In the structural or theological logic of certain streams in Christian thought, a particular interpretation of the marriage between Christ and the church is ultimately the ground both of condemnations of homosexuality and of the restriction of the priesthood to those assigned male at birth alone. But both these restrictions derive from the gendering of the God-world relation of this marriage between Christ the bridegroom and the church his bride. Because priests serve in persona Christi, the argument goes, they must be male, as he was. Because sexual difference ultimately takes its meaning from the relation between Christ and the church, the argument goes, the natural orientation of women is to men, so same-sex relations pervert the theological significance of sexual difference. And Mary’s consent to God represents humanity as a whole, and grounds the possibility of the church’s existence, so that yes-saying is the peculiar privilege of the woman. (See, for instance, Mulieris Dignitatem, which furthers the sexism of such moves already in its title.)
These moves are of course well known to those of us who have had occasion to study Christian theology. Yet in almost all reports on Pope Francis’s interview, the ‘woman thing’ was mentioned only in passing if at all. The door is closed to women’s ordination, he insisted, and – given the logic of the above moves – I believe he is descriptively correct. That is, I do not think the Roman Catholic church will shift on women’s ordination in the foreseeable future. Priestly celibacy? Quite possibly – the desire for rapprochement with various Orthodox churches and for the absorption of clerics from other denominations suggests that such a change may well happen in practice if not in theory.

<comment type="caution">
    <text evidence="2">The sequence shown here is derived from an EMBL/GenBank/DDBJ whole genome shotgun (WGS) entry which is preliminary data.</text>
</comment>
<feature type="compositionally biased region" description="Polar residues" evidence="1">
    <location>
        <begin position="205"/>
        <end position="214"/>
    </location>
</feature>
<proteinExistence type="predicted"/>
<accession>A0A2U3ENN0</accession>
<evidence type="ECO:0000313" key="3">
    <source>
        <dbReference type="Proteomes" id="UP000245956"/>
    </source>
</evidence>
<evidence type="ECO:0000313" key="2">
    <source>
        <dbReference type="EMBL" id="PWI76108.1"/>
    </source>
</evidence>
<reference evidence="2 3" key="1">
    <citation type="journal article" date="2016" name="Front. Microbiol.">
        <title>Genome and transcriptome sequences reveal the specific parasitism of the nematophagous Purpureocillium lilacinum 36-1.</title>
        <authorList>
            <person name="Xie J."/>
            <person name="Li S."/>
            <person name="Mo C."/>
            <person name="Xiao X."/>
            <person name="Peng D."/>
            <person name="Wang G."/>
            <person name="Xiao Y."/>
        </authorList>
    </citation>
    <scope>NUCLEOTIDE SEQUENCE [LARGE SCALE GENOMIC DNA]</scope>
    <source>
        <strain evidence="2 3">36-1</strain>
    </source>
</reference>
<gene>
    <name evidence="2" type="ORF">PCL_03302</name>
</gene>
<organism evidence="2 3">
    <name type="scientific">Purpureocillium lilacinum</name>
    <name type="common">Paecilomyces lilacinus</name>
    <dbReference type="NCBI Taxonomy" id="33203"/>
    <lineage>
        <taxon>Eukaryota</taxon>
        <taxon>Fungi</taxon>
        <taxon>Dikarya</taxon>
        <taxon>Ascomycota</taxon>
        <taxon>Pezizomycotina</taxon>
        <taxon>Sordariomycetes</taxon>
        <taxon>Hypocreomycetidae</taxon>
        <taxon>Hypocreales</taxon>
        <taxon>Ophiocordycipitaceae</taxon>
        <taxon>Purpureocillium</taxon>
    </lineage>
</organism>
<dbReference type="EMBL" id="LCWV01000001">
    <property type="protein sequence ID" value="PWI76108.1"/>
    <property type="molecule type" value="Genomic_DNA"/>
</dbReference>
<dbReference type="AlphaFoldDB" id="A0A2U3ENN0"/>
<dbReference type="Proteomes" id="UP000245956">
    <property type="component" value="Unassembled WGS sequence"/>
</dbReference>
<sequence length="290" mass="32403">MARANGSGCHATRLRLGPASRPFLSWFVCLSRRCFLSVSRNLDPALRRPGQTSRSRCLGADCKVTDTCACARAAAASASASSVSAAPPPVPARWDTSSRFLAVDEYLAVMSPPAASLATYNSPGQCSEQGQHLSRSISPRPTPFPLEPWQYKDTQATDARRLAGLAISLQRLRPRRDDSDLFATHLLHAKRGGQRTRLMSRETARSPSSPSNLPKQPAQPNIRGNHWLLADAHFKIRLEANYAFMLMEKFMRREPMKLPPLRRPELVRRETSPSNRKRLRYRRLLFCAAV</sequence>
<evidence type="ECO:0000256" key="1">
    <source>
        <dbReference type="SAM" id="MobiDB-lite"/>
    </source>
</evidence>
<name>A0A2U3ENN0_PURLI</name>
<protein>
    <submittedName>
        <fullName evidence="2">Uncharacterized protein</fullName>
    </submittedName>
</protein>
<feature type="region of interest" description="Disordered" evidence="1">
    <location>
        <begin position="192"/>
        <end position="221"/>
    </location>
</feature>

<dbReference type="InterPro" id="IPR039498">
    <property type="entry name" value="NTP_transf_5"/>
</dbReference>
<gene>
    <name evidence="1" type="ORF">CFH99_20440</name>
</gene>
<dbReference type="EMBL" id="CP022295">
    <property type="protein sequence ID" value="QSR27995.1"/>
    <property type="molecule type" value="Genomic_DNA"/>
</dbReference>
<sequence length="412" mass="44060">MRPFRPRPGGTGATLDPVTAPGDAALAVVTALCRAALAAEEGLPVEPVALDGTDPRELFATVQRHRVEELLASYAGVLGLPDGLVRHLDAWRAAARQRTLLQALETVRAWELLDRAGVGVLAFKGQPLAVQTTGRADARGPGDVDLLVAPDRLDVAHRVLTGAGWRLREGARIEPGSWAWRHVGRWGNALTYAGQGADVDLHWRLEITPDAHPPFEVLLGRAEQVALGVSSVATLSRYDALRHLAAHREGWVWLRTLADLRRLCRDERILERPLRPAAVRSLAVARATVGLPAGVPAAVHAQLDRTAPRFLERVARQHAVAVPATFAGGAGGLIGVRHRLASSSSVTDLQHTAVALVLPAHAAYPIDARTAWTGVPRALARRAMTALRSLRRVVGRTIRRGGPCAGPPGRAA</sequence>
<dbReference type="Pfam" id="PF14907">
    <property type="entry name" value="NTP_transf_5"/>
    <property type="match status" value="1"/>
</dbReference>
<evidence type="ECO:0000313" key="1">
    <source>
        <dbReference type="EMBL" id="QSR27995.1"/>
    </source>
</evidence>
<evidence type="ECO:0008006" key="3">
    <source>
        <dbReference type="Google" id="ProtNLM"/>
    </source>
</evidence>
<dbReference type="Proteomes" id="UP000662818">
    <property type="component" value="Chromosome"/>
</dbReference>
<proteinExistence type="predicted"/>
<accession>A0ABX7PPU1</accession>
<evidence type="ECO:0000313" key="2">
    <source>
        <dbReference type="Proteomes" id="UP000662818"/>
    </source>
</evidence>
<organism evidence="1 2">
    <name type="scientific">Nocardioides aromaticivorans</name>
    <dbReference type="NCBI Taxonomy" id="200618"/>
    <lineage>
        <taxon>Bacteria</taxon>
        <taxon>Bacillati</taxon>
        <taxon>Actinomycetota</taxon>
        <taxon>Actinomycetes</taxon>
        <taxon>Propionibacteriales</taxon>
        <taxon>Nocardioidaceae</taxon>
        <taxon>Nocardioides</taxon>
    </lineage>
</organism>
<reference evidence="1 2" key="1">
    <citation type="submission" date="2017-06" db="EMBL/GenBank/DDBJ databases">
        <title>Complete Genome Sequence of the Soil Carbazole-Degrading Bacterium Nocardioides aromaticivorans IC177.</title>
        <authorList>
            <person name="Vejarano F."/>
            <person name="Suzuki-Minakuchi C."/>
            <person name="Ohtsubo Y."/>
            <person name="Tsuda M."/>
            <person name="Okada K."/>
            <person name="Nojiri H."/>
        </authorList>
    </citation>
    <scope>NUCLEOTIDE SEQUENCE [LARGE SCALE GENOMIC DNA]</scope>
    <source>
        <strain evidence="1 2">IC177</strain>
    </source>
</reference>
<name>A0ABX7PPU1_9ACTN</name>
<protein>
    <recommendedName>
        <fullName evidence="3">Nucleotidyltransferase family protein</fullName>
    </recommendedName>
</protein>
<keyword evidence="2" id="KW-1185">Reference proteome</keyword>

These incidents leave me with two concerns that reflect the need to work (for those of us who remain within Christianity) for transformation. Why did the comments on homosexuality seem so much more important to most news organizations than those on women? Because they signified, at best, a stylistic difference in the way ‘the church’ treats gay (male) people? (The question was originally about gay priests, and there are ongoing debates about whether ‘gay’ can or ought to indicate ‘lesbian’ as well even as it has often come to do so in practice.) Yet might one not have imagined headlines – effective ones – saying something like, Pope: “The door is closed” to women. After all, that is the grounding theological logic of the church’s stance.
More depressing yet (and intentionally performed in the preceding), though, is the equation between ‘the pope’ and ‘the church’, and the attention given to his statements from so many different directions. The Roman Catholic church consists of many figures other than the pope – many women, many queers of all ‘kinds’, many fighters for justice, many feminists, many activists, many theologians fighting the logic identified above. It is patriarchy too that teaches us to forget them while remembering and discussing him. Blessings upon them and their work.
Linn Marie Tonstad is assistant professor of systematic theology at Yale Divinity School. She is currently completing her first book, provisionally titled God and Difference: Experimental Trinitarian Theology.
Categories: Belief, Catholic Church, Catholicism, Christianity, Church Doctrine, Feminism, Feminist Theology, General, Hierarchy, In the News, LGBTQ, Mary, Media, Patriarchy, Vatican, Women in the Church